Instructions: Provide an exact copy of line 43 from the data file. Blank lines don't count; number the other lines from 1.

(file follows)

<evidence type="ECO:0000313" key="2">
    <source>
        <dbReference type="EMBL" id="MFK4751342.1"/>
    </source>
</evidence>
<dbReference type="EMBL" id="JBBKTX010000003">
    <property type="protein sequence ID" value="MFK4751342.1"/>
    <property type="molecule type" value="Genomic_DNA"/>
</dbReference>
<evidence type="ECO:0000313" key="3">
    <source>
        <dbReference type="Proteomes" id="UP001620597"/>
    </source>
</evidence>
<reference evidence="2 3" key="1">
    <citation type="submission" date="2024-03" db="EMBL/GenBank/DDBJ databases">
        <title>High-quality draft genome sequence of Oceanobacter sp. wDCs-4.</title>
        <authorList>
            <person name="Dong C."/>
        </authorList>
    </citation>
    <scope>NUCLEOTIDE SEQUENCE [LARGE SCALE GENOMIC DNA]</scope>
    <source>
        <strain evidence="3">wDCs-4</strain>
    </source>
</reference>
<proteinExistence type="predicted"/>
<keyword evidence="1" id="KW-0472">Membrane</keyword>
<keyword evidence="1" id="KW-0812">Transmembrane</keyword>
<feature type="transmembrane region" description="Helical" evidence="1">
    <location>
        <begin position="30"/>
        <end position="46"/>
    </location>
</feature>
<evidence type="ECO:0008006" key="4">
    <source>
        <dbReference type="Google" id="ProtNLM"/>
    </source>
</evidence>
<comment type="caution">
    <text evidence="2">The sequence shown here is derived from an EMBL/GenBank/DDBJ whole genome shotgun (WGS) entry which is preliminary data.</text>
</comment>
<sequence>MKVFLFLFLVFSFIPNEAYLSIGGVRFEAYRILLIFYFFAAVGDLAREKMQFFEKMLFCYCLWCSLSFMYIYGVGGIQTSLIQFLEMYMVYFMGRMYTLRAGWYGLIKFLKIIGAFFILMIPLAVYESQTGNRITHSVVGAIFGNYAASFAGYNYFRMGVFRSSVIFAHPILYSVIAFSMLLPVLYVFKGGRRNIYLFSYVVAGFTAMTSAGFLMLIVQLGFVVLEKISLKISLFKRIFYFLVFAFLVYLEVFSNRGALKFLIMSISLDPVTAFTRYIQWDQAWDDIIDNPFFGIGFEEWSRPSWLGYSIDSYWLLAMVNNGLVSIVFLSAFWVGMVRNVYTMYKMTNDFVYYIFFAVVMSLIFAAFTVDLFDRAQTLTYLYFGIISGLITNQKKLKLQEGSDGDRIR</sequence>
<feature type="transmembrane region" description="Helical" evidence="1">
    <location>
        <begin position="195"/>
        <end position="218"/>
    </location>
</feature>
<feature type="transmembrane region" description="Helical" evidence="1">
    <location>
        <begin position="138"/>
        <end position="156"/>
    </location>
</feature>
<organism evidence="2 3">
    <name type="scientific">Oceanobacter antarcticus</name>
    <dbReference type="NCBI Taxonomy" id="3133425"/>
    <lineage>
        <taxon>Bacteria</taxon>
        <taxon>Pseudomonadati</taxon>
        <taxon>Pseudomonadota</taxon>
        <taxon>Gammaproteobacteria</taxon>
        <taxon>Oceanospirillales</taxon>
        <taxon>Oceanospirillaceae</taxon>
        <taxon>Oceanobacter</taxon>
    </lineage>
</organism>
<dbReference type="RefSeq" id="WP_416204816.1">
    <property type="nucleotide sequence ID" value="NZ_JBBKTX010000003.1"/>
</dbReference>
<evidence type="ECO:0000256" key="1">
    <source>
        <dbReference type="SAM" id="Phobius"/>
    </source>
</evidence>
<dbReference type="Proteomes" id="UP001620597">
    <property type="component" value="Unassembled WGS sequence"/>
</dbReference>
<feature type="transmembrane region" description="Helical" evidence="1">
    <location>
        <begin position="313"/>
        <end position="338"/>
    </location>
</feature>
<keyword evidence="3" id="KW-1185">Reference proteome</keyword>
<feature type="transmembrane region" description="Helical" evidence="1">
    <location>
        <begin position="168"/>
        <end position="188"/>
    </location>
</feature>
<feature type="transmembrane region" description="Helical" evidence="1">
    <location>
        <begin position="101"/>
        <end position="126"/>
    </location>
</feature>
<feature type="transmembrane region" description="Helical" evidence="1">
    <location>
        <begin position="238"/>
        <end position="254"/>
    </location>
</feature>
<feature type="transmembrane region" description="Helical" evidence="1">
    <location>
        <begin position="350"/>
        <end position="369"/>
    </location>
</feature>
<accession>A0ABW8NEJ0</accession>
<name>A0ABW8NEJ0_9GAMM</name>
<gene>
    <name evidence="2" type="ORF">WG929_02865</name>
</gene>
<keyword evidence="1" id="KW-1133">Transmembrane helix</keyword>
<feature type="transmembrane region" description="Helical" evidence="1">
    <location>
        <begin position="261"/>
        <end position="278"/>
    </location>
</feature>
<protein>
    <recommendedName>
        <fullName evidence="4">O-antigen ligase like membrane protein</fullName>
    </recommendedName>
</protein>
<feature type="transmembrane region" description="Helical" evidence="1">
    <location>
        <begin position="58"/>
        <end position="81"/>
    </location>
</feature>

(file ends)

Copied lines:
</comment>